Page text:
Intense flooding in midwest sparks flood warning for parts of south Louisiana

Intense flooding in Midwest sparks flood warning for parts of south Louisiana

BATON ROUGE, LA (WAFB) - Heavy rainfall in parts of the midwest has washed out roads and inundated homes with water in several parts of Missouri and Arkansas. The excess water along the Mississippi River is now flowing into Louisiana, sparking a flood warning for parts of the state until the end of the month.

"We've reached a point on the Mississippi River where the water's gotten high enough that we need to activate our proactive inspection process," said Ricky Boyett, spokesman for the U.S. Army Corps of Engineers.

Boyett says crews are out now monitoring the levee along the Mighty Mississippi, which is phase one of their flood fight plan.

"We'll check every mile of the levee, looking for any areas that we need to either take action or to monitor closely as the water continues to rise," Boyett added.

The flood stage locally along the Mississippi is 35 feet. The National Weather Service predicts the river will rise above that as early as Tuesday, reaching as high as 37 feet later this month. Boyett says for the most part, it's not a cause for concern because of the levee system.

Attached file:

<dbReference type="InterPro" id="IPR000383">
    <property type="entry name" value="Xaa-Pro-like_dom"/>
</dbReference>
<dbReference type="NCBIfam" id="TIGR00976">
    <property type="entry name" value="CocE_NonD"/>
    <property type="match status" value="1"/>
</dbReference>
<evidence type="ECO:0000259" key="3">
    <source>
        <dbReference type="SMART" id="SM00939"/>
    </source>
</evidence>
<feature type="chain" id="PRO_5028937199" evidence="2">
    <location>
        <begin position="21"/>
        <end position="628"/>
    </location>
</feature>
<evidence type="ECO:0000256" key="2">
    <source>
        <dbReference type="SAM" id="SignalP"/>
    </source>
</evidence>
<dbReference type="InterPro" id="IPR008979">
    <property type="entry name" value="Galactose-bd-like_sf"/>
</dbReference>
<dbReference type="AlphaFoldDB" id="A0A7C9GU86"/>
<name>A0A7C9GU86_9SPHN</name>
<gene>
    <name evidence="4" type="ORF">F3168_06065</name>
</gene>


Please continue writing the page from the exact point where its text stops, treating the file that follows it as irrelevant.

"The system as a whole is better than it's ever been before, however, you know every year can be a little different," Boyett added.

It's why crews are keeping a close eye on some low-lying areas. "It's important that we stay on top of it and we stay vigilant and making sure that we know any area that is an area of concern," he added.

Boyett confirms the corps is sending about 50,000 sandbags to the Port Allen staging area to help near Angola. While they have not gotten any other requests yet, he encourages residents who see anything out of the ordinary to say something.

"We will have guys on the levee, but just as important are the eyes and ears of the residents to let us know if they see something we haven't seen," said Boyett.

Anyone who notices anything unusual in low-lying areas is encouraged to contact the Corps of Engineers at 225-346-3093.

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